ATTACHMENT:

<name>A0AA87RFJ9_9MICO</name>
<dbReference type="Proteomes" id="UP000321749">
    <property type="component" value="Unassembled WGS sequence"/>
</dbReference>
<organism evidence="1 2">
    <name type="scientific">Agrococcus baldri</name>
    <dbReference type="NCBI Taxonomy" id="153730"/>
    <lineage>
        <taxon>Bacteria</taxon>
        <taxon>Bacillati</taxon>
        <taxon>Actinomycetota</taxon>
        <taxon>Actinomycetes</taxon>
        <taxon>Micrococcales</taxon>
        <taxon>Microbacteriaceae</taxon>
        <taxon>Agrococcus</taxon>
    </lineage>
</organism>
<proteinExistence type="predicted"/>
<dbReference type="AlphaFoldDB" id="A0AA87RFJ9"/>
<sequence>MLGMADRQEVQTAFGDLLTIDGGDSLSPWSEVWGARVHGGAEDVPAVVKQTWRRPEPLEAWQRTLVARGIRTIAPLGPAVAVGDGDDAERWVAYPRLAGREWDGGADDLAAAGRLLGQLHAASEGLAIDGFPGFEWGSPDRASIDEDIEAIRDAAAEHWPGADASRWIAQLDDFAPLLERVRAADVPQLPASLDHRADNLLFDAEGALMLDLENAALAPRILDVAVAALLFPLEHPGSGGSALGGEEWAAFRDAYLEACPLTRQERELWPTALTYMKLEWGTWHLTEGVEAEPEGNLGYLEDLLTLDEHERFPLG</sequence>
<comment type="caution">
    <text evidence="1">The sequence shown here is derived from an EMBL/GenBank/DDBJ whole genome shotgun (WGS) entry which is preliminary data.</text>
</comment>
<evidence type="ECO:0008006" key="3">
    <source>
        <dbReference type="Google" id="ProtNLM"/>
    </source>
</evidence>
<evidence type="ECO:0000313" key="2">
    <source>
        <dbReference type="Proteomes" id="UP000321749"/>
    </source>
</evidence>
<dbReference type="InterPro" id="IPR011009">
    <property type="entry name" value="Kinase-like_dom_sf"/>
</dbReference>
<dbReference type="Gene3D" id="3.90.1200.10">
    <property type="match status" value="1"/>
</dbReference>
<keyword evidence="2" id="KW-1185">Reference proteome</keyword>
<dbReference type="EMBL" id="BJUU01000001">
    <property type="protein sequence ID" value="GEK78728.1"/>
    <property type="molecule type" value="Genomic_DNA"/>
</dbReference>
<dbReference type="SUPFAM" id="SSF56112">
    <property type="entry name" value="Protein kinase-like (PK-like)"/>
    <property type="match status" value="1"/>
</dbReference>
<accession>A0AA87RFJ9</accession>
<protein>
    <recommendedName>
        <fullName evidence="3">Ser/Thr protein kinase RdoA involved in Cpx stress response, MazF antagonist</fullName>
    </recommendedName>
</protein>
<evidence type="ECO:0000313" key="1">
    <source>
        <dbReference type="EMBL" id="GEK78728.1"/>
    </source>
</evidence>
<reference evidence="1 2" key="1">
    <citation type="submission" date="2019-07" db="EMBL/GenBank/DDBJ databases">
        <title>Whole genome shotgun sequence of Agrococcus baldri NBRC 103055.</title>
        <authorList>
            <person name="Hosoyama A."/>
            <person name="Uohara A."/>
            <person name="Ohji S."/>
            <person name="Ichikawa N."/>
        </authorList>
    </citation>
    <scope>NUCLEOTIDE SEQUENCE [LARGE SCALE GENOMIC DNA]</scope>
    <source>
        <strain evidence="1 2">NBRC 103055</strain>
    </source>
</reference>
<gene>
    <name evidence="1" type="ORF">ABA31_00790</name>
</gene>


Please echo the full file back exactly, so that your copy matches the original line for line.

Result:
<name>A0AA87RFJ9_9MICO</name>
<dbReference type="Proteomes" id="UP000321749">
    <property type="component" value="Unassembled WGS sequence"/>
</dbReference>
<organism evidence="1 2">
    <name type="scientific">Agrococcus baldri</name>
    <dbReference type="NCBI Taxonomy" id="153730"/>
    <lineage>
        <taxon>Bacteria</taxon>
        <taxon>Bacillati</taxon>
        <taxon>Actinomycetota</taxon>
        <taxon>Actinomycetes</taxon>
        <taxon>Micrococcales</taxon>
        <taxon>Microbacteriaceae</taxon>
        <taxon>Agrococcus</taxon>
    </lineage>
</organism>
<proteinExistence type="predicted"/>
<dbReference type="AlphaFoldDB" id="A0AA87RFJ9"/>
<sequence>MLGMADRQEVQTAFGDLLTIDGGDSLSPWSEVWGARVHGGAEDVPAVVKQTWRRPEPLEAWQRTLVARGIRTIAPLGPAVAVGDGDDAERWVAYPRLAGREWDGGADDLAAAGRLLGQLHAASEGLAIDGFPGFEWGSPDRASIDEDIEAIRDAAAEHWPGADASRWIAQLDDFAPLLERVRAADVPQLPASLDHRADNLLFDAEGALMLDLENAALAPRILDVAVAALLFPLEHPGSGGSALGGEEWAAFRDAYLEACPLTRQERELWPTALTYMKLEWGTWHLTEGVEAEPEGNLGYLEDLLTLDEHERFPLG</sequence>
<comment type="caution">
    <text evidence="1">The sequence shown here is derived from an EMBL/GenBank/DDBJ whole genome shotgun (WGS) entry which is preliminary data.</text>
</comment>
<evidence type="ECO:0008006" key="3">
    <source>
        <dbReference type="Google" id="ProtNLM"/>
    </source>
</evidence>
<evidence type="ECO:0000313" key="2">
    <source>
        <dbReference type="Proteomes" id="UP000321749"/>
    </source>
</evidence>
<dbReference type="InterPro" id="IPR011009">
    <property type="entry name" value="Kinase-like_dom_sf"/>
</dbReference>
<dbReference type="Gene3D" id="3.90.1200.10">
    <property type="match status" value="1"/>
</dbReference>
<keyword evidence="2" id="KW-1185">Reference proteome</keyword>
<dbReference type="EMBL" id="BJUU01000001">
    <property type="protein sequence ID" value="GEK78728.1"/>
    <property type="molecule type" value="Genomic_DNA"/>
</dbReference>
<dbReference type="SUPFAM" id="SSF56112">
    <property type="entry name" value="Protein kinase-like (PK-like)"/>
    <property type="match status" value="1"/>
</dbReference>
<accession>A0AA87RFJ9</accession>
<protein>
    <recommendedName>
        <fullName evidence="3">Ser/Thr protein kinase RdoA involved in Cpx stress response, MazF antagonist</fullName>
    </recommendedName>
</protein>
<evidence type="ECO:0000313" key="1">
    <source>
        <dbReference type="EMBL" id="GEK78728.1"/>
    </source>
</evidence>
<reference evidence="1 2" key="1">
    <citation type="submission" date="2019-07" db="EMBL/GenBank/DDBJ databases">
        <title>Whole genome shotgun sequence of Agrococcus baldri NBRC 103055.</title>
        <authorList>
            <person name="Hosoyama A."/>
            <person name="Uohara A."/>
            <person name="Ohji S."/>
            <person name="Ichikawa N."/>
        </authorList>
    </citation>
    <scope>NUCLEOTIDE SEQUENCE [LARGE SCALE GENOMIC DNA]</scope>
    <source>
        <strain evidence="1 2">NBRC 103055</strain>
    </source>
</reference>
<gene>
    <name evidence="1" type="ORF">ABA31_00790</name>
</gene>